Note: I’ve just finished a five-day training course as a pre-requisite for starting as a trainer at Fitness First. All that’s left is to take the exam on Monday (and re-take on Wednesday if I should fail), and boom.
This is yesterday’s reflection.
I don’t like group exercise.
I don’t like having to crowd into a room with people I don’t know while trying to follow shouted instructions that no one can perfectly follow.
I especially dislike classes with music, particularly loud, booming beats that add to the difficulty in listening to the instructor.
But most of all, I dislike group classes because I know from experience that they are at best of limited efficiency in developing high levels of physical capability.
Now this is obviously subjective. I know many people who are perfectly happy with group exercise and the results. Positive is positive, after all. Many are also there not for the exercise, but for the sense of community. They don’t need to watch their numbers improve week after week, or feel their physical capacity growing, so long as they have fun.
These are the points made by my classmates when I said I disliked teaching group classes.
The main difference I see, then, is what kind of trainer you want to be. Or more accurately, what kind of trainer you can be.
I am an introvert by nature. I dislike crowds, am tired by long interactions with people unless I get along with them very well, and am quite happy to be alone at home or in the gym on a Friday night. I don’t look for a sense of belonging from a community when I think about what kind of training or work I want.
When I look at fitness, I think of it as a personal journey of progression. I couldn’t care less how many people are with me, and I won’t be put off by doing the work alone. What I want is not a trainer who gives basic instruction and cursory corrections, but one who will stand over me and fix every little issue. I want a customized plan made by someone whose attention is, at least for that session, entirely on me. I want improvement, not new friends.
I’m not saying people who prefer to teach group classes are necessarily worse than those who prefer conducting personal training sessions. A sharp eye and excellent communication skills are important to both, and certainly either way there will be clients. An excellent point in favor of group classes is that it’s much easier to earn off them; unless you’re Dan John, you’d have to take on five or six clients a day to maintain a decent income stream.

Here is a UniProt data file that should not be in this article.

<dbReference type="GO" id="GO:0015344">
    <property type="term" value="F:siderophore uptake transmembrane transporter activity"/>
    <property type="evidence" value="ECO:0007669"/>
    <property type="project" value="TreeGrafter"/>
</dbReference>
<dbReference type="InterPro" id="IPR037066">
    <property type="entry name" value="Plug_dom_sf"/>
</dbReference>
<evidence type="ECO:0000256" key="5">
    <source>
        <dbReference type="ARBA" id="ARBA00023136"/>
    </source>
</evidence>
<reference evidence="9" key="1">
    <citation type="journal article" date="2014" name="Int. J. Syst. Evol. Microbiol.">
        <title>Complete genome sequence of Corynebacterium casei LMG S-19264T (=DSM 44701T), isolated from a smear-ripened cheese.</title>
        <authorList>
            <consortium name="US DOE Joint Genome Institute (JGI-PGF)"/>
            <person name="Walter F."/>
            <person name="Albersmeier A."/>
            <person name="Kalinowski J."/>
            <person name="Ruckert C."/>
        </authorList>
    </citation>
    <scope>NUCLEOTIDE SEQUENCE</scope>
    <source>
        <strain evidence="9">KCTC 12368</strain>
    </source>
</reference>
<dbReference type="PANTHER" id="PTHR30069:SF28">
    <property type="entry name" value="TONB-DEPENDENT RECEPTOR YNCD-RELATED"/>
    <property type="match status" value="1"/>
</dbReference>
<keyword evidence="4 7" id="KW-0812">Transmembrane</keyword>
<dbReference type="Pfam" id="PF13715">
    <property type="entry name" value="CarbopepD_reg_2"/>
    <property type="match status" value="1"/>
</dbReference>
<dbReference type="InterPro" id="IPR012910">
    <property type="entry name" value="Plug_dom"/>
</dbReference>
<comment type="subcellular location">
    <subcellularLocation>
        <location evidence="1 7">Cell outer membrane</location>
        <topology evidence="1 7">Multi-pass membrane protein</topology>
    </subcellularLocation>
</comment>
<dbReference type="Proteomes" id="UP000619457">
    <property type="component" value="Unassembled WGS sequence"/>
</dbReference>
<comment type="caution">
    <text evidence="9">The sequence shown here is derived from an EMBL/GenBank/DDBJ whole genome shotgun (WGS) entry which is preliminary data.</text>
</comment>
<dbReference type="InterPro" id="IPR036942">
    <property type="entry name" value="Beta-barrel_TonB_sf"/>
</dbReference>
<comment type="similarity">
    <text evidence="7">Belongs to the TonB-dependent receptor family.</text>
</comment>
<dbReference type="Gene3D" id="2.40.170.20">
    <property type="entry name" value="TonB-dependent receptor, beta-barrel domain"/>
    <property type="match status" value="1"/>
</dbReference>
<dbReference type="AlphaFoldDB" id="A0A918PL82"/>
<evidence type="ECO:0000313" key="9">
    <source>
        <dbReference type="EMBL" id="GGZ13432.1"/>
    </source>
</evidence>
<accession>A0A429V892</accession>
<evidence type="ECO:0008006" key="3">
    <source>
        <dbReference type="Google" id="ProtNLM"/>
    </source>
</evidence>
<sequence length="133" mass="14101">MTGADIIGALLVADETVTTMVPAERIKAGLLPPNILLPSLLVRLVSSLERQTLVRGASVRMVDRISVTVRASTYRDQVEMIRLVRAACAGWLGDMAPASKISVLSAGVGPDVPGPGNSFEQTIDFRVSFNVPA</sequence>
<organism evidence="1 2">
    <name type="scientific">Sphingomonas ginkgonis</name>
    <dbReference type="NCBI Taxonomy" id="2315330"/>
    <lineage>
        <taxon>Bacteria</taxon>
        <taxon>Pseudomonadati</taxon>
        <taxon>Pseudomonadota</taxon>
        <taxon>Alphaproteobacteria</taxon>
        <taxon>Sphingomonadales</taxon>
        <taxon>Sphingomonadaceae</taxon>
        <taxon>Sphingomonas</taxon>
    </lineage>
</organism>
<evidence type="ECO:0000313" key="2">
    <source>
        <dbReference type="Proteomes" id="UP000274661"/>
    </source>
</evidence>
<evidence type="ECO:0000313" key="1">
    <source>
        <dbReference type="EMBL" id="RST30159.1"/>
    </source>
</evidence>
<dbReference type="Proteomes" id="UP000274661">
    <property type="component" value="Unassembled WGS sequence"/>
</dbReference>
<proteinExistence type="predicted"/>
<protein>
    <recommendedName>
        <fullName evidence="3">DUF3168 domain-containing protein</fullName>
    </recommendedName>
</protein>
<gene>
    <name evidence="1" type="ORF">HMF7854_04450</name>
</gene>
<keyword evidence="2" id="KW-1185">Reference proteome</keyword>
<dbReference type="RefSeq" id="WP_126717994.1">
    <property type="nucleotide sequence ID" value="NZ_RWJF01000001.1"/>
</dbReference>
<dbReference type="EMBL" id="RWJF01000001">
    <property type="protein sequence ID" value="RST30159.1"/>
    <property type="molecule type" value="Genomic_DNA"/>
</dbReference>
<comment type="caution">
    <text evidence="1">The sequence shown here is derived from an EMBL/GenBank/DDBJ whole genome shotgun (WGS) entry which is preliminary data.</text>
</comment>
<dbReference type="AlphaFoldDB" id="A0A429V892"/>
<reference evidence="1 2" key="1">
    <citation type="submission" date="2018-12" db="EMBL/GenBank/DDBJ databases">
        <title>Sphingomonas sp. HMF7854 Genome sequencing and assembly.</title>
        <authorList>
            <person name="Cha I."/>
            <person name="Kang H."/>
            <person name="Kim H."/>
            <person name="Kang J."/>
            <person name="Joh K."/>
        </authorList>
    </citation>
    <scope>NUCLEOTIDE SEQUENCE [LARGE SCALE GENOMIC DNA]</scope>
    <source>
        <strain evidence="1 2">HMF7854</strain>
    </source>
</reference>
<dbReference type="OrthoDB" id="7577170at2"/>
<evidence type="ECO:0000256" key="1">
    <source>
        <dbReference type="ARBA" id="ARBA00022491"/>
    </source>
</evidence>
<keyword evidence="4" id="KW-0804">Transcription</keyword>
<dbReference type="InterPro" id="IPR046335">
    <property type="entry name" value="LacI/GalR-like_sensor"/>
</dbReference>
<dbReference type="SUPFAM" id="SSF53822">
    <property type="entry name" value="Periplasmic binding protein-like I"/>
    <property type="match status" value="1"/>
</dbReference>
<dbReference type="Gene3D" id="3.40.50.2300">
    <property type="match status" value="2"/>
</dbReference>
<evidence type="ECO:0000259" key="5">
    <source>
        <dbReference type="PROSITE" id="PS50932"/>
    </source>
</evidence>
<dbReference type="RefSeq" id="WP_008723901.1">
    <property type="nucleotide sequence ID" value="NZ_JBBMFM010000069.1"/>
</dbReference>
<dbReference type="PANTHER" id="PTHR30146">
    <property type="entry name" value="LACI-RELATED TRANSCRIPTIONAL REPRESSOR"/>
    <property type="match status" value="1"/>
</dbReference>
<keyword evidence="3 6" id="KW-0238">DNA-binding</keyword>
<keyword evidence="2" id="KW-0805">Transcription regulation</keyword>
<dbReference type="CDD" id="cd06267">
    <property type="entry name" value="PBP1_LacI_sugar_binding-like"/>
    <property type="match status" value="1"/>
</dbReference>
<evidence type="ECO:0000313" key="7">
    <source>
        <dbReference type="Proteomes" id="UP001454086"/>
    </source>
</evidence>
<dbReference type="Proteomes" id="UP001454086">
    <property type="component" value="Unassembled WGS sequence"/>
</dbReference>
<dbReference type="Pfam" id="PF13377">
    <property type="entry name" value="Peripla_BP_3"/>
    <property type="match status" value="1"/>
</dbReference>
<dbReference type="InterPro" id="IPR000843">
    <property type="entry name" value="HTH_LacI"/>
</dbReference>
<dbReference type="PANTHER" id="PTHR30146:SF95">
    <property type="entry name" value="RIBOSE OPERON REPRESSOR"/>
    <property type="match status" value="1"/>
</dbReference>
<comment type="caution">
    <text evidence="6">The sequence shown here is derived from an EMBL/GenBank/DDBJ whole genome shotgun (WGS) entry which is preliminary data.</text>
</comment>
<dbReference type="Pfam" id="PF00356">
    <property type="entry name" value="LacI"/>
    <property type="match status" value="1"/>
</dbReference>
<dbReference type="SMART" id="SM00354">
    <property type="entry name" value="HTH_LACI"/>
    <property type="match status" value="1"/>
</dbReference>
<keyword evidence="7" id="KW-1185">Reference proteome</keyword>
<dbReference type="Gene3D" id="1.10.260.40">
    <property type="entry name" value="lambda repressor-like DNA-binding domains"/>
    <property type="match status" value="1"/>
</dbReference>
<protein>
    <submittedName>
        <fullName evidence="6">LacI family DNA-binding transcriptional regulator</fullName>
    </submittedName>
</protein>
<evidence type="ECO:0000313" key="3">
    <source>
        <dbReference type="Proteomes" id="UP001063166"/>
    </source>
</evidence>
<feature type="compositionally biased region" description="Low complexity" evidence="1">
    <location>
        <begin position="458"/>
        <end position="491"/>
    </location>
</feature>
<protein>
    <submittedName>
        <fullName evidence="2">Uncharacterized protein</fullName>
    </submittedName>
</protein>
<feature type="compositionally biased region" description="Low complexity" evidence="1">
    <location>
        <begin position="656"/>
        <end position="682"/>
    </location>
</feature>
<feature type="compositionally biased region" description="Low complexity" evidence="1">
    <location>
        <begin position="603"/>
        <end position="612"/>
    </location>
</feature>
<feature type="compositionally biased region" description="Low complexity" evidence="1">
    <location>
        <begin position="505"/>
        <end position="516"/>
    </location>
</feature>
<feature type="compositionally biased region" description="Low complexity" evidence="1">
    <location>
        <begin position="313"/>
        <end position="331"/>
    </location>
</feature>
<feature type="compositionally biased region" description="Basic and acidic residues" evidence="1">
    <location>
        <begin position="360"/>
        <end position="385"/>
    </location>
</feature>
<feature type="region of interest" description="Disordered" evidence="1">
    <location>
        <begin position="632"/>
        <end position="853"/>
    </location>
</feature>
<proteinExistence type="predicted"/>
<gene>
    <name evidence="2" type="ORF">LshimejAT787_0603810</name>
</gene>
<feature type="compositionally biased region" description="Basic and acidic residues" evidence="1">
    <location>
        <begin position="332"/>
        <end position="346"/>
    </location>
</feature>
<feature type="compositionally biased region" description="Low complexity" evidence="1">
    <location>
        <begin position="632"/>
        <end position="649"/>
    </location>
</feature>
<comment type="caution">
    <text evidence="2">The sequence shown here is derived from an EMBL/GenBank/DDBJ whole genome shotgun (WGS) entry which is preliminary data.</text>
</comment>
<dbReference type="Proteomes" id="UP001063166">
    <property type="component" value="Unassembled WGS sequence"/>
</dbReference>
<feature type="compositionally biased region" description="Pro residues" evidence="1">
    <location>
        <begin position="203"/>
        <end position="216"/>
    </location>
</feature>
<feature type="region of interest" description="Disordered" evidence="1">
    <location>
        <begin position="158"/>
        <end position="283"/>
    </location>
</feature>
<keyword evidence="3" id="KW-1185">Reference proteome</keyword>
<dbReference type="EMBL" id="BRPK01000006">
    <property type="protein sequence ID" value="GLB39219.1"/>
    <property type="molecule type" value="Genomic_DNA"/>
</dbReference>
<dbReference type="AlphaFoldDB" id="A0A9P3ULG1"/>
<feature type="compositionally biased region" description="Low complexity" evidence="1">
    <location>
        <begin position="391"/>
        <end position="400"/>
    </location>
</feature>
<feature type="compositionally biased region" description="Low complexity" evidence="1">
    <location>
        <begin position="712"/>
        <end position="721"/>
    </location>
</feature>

I am, however, a personal trainer. I do my best work in intimate, controlled sessions with people who trust me enough to place their personal development in my hands, just as I did in the summer of 2010. I prefer seeing a single incredible transformation to multiple decent improvements mixed with disappointment. Maybe it’s because I have high expectations, and group classes simply prevent the level of control necessary to meet those. Maybe it’s because I don’t like being in big groups and just don’t get how people can prefer it.
Whatever the reason, it’s useful to know what you’re good at. It’s not a question of skill or even comfort, but one of efficiency and effectiveness. Yes, you can improve by working on your weak points – but if the challenge is contribution, then you meet it best by throwing yourself into situations where your strengths are in play.
30x 4-way Jumping Jacks
5x Divebomber Push-up
5x Jump Squat
5x Pull-up per rung
30s each / 3s transition
2 total blocks / 2min rest between blocks
Notes: It’s been just over a year since I returned from France. There was a gym in town, but it had weird operating hours and was closed on weekends. Thus, I did a fair bit of training in my room or out and about – a nearby playground had some nice monkey bars. This particular workout was done on a cool Saturday morning when I was feeling twitchy but wanted an excuse to gorge on a kebab platter.